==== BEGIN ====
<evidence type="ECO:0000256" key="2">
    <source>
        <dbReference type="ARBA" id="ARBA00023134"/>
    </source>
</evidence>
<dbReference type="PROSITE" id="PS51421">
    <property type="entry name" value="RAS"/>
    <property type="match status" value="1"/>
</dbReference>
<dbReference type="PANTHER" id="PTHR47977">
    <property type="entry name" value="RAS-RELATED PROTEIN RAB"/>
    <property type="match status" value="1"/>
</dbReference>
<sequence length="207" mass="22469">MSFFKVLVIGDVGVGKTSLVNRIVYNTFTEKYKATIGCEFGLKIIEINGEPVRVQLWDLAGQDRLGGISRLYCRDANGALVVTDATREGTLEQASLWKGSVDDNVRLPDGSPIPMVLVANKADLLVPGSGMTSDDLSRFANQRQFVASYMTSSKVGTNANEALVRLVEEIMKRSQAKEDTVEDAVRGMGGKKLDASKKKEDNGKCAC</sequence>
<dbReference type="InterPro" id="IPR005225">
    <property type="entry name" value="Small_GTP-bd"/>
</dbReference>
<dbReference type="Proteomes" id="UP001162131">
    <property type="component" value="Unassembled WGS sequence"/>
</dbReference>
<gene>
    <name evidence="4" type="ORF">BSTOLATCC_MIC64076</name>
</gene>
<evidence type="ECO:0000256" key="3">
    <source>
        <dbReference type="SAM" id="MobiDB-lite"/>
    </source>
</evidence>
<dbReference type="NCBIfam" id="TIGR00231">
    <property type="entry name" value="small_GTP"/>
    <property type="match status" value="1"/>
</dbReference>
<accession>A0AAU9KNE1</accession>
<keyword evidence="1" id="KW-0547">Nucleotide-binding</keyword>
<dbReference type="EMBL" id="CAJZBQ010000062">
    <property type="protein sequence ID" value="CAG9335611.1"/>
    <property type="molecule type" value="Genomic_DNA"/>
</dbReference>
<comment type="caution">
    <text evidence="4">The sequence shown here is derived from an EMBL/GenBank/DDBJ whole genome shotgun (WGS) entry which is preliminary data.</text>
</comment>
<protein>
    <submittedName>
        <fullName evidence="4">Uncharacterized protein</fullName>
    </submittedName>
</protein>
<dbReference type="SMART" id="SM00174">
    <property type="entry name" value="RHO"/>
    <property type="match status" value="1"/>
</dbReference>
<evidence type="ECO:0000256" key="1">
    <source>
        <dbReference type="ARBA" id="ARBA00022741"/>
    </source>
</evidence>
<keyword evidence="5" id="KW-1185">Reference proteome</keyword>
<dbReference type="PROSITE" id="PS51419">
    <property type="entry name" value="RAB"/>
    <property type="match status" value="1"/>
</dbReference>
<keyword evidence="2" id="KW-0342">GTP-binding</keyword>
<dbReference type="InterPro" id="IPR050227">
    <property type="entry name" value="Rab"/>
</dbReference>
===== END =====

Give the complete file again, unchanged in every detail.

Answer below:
<evidence type="ECO:0000256" key="2">
    <source>
        <dbReference type="ARBA" id="ARBA00023134"/>
    </source>
</evidence>
<dbReference type="PROSITE" id="PS51421">
    <property type="entry name" value="RAS"/>
    <property type="match status" value="1"/>
</dbReference>
<dbReference type="PANTHER" id="PTHR47977">
    <property type="entry name" value="RAS-RELATED PROTEIN RAB"/>
    <property type="match status" value="1"/>
</dbReference>
<sequence length="207" mass="22469">MSFFKVLVIGDVGVGKTSLVNRIVYNTFTEKYKATIGCEFGLKIIEINGEPVRVQLWDLAGQDRLGGISRLYCRDANGALVVTDATREGTLEQASLWKGSVDDNVRLPDGSPIPMVLVANKADLLVPGSGMTSDDLSRFANQRQFVASYMTSSKVGTNANEALVRLVEEIMKRSQAKEDTVEDAVRGMGGKKLDASKKKEDNGKCAC</sequence>
<dbReference type="InterPro" id="IPR005225">
    <property type="entry name" value="Small_GTP-bd"/>
</dbReference>
<dbReference type="Proteomes" id="UP001162131">
    <property type="component" value="Unassembled WGS sequence"/>
</dbReference>
<gene>
    <name evidence="4" type="ORF">BSTOLATCC_MIC64076</name>
</gene>
<evidence type="ECO:0000256" key="3">
    <source>
        <dbReference type="SAM" id="MobiDB-lite"/>
    </source>
</evidence>
<dbReference type="NCBIfam" id="TIGR00231">
    <property type="entry name" value="small_GTP"/>
    <property type="match status" value="1"/>
</dbReference>
<accession>A0AAU9KNE1</accession>
<keyword evidence="1" id="KW-0547">Nucleotide-binding</keyword>
<dbReference type="EMBL" id="CAJZBQ010000062">
    <property type="protein sequence ID" value="CAG9335611.1"/>
    <property type="molecule type" value="Genomic_DNA"/>
</dbReference>
<comment type="caution">
    <text evidence="4">The sequence shown here is derived from an EMBL/GenBank/DDBJ whole genome shotgun (WGS) entry which is preliminary data.</text>
</comment>
<protein>
    <submittedName>
        <fullName evidence="4">Uncharacterized protein</fullName>
    </submittedName>
</protein>
<dbReference type="SMART" id="SM00174">
    <property type="entry name" value="RHO"/>
    <property type="match status" value="1"/>
</dbReference>
<evidence type="ECO:0000256" key="1">
    <source>
        <dbReference type="ARBA" id="ARBA00022741"/>
    </source>
</evidence>
<keyword evidence="5" id="KW-1185">Reference proteome</keyword>
<dbReference type="PROSITE" id="PS51419">
    <property type="entry name" value="RAB"/>
    <property type="match status" value="1"/>
</dbReference>
<keyword evidence="2" id="KW-0342">GTP-binding</keyword>
<dbReference type="InterPro" id="IPR050227">
    <property type="entry name" value="Rab"/>
</dbReference>